If wealth measures the health of the middle class, the United States is in trouble
The United States is the richest country on Earth. The US has the most millionaires and the most billionaires; in fact 28% of the world’s millionaires are from the United States. Given that the US is the wealthiest country with all these rich people, if you believe in the theory of trickledown economics it would stand to reason that the US also has the wealthiest middle class. Well, guess again.
The wealth of the middle class is one of the best ways to measure a society’s prosperity. Unfortunately if you find yourself in the middle of the road in some countries, you’re likely moving down rather than up while the middle disappears altogether.
The United States ranks #26 in the world when it comes to middle class wealth and declining further. Canada ranks higher, but its middle class is also in decline. To my surprise, the nation with the wealthiest middle class is Australia, roughly five times higher than that of the United States.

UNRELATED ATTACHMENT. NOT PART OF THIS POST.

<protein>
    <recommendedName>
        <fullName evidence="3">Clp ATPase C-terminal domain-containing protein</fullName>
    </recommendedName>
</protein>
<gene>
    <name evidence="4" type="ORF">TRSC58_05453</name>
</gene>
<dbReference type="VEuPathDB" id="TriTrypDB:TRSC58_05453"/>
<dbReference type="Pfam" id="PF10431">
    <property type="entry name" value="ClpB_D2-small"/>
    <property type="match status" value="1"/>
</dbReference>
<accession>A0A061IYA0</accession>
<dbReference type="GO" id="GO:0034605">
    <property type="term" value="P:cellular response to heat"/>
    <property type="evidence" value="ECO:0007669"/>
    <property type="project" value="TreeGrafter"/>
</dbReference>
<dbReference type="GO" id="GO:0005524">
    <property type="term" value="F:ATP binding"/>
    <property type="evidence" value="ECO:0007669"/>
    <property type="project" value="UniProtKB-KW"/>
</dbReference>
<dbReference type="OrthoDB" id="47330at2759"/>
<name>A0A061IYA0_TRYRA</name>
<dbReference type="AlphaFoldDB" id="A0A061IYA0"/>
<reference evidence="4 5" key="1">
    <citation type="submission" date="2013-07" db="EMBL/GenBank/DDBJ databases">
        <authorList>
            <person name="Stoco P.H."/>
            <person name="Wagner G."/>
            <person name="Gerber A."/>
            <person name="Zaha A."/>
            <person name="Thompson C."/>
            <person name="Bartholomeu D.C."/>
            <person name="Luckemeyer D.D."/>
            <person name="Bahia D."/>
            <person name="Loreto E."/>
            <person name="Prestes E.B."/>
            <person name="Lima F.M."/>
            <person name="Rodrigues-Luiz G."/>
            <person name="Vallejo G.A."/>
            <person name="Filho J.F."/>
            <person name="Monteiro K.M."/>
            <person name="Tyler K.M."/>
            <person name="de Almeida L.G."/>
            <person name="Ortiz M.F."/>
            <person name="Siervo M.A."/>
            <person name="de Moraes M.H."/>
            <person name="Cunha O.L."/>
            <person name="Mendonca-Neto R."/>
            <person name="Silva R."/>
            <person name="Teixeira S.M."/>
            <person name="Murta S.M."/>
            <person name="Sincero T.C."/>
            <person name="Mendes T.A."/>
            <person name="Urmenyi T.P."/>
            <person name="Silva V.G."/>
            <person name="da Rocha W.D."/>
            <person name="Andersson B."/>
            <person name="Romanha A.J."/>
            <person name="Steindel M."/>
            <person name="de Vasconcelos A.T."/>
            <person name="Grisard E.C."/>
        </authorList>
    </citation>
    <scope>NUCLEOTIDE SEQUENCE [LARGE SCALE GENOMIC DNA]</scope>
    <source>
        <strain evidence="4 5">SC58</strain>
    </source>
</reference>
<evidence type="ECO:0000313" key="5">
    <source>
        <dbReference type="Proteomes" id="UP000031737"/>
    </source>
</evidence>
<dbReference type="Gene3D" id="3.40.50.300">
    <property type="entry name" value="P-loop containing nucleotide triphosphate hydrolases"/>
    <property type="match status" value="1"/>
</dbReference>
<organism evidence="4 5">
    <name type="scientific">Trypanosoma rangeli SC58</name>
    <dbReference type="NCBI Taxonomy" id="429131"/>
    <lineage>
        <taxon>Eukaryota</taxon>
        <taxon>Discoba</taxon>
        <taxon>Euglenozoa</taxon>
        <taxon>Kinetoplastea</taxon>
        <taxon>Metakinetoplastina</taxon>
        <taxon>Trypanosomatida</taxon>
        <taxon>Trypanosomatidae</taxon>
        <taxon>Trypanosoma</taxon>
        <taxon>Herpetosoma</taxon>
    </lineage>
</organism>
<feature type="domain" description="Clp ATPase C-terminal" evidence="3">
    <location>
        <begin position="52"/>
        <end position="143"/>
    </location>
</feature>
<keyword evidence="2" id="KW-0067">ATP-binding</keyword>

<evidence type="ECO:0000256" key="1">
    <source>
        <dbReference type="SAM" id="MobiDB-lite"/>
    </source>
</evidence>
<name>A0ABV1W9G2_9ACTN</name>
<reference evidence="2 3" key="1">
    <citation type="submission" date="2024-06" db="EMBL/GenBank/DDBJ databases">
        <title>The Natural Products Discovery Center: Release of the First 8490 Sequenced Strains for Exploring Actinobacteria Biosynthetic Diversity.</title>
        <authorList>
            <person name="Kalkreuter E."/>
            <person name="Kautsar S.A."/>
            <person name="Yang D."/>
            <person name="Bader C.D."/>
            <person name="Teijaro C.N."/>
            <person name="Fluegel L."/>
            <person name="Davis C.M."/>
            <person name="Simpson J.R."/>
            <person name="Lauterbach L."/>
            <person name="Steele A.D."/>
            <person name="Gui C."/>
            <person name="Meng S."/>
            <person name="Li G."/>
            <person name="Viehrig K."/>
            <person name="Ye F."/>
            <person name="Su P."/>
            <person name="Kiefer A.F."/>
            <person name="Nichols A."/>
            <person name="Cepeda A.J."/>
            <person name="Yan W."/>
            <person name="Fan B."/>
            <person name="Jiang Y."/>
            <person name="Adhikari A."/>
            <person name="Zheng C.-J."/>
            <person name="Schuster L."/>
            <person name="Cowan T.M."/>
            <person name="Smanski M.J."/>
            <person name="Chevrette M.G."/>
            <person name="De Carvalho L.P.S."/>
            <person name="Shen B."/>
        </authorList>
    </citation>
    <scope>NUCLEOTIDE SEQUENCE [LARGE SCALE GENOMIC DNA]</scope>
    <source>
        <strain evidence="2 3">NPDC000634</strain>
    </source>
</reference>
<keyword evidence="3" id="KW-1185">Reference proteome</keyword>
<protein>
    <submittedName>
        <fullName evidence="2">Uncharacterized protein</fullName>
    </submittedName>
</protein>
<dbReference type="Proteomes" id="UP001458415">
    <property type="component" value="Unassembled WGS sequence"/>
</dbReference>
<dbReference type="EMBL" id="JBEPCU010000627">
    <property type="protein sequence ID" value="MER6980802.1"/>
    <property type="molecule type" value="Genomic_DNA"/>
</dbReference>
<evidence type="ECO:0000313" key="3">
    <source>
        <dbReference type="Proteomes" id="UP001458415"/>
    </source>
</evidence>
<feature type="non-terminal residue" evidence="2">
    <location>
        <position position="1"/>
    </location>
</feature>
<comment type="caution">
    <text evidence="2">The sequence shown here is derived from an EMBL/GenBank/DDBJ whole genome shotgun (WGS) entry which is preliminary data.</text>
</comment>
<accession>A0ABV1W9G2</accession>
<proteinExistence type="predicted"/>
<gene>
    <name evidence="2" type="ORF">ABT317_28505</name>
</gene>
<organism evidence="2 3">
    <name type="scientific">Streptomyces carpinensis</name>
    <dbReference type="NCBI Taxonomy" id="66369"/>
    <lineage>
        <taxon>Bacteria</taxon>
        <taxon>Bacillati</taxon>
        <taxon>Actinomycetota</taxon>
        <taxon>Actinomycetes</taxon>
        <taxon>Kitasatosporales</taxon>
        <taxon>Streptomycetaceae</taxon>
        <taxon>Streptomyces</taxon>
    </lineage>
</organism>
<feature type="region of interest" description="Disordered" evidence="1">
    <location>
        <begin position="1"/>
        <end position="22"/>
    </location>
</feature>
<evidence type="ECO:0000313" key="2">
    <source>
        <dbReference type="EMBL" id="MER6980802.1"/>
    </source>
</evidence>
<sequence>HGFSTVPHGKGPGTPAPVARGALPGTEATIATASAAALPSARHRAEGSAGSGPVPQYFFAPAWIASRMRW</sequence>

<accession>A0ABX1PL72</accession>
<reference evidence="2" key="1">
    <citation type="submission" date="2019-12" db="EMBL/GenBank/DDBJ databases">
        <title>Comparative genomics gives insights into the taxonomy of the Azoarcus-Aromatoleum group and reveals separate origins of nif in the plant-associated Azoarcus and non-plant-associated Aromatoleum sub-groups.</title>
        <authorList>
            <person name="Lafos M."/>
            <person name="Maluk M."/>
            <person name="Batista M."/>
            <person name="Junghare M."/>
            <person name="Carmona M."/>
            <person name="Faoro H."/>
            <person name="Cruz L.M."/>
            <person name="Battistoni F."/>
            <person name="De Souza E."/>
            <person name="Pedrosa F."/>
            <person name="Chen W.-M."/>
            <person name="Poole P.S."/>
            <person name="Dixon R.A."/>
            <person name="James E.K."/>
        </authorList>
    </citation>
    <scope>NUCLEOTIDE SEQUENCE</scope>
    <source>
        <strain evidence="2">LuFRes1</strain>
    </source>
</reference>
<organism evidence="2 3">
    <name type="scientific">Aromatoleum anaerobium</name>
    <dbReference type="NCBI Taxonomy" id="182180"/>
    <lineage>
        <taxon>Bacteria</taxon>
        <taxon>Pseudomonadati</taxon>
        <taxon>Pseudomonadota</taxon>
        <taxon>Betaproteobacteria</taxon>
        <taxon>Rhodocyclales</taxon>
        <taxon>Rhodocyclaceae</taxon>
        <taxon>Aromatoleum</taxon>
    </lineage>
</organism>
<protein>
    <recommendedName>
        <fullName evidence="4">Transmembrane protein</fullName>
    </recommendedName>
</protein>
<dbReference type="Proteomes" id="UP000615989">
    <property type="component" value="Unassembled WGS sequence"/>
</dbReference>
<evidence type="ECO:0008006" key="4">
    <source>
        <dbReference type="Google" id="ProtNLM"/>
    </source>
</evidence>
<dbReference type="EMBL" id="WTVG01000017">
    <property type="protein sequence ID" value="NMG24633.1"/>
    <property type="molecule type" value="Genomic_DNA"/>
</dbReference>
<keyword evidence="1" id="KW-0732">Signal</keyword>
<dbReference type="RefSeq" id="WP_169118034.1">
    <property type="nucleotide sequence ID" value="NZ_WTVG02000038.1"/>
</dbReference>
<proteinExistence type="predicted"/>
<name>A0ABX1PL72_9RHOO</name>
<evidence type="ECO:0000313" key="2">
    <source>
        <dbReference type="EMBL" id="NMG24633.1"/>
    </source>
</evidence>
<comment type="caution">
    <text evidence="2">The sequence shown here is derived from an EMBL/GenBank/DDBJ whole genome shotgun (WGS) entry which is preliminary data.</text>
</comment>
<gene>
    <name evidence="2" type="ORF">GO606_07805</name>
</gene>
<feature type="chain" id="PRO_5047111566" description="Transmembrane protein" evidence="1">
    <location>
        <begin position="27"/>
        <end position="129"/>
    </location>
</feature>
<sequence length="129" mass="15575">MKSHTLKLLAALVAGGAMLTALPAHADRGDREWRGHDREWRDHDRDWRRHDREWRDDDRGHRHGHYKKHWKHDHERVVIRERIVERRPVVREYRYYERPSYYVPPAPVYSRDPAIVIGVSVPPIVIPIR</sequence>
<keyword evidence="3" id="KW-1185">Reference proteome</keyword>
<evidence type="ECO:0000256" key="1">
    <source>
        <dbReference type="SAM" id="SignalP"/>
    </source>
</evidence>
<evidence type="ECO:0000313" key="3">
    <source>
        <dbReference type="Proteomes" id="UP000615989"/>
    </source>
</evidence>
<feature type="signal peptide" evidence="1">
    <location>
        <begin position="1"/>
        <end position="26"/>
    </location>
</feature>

So how does this happen, why is the US so far behind? Well, there are a number of factors behind these numbers. For starters the good ole US of A has no universal healthcare, it’s incredibly hard to gain or maintain a level of wealth if you get a prolonged illness.
Let’s not forget the decline in union membership. Unions used to embrace close to 30% of the workforce, these days that number is close to 10%. Other major factors include a dismal minimum wage, high levels of student loan debt and a deregulated Wall Street and banking system.
On the other hand, when you reverse these influences with a strong banking system, a decent minimum wage and free healthcare, you get Australia,
Wealth is measured by the total sum of assets minus liabilities; this chart represents the median middle class wealth per family.
Median Middle Class Wealth
|United Arab Emerites|
Data from the global wealth data book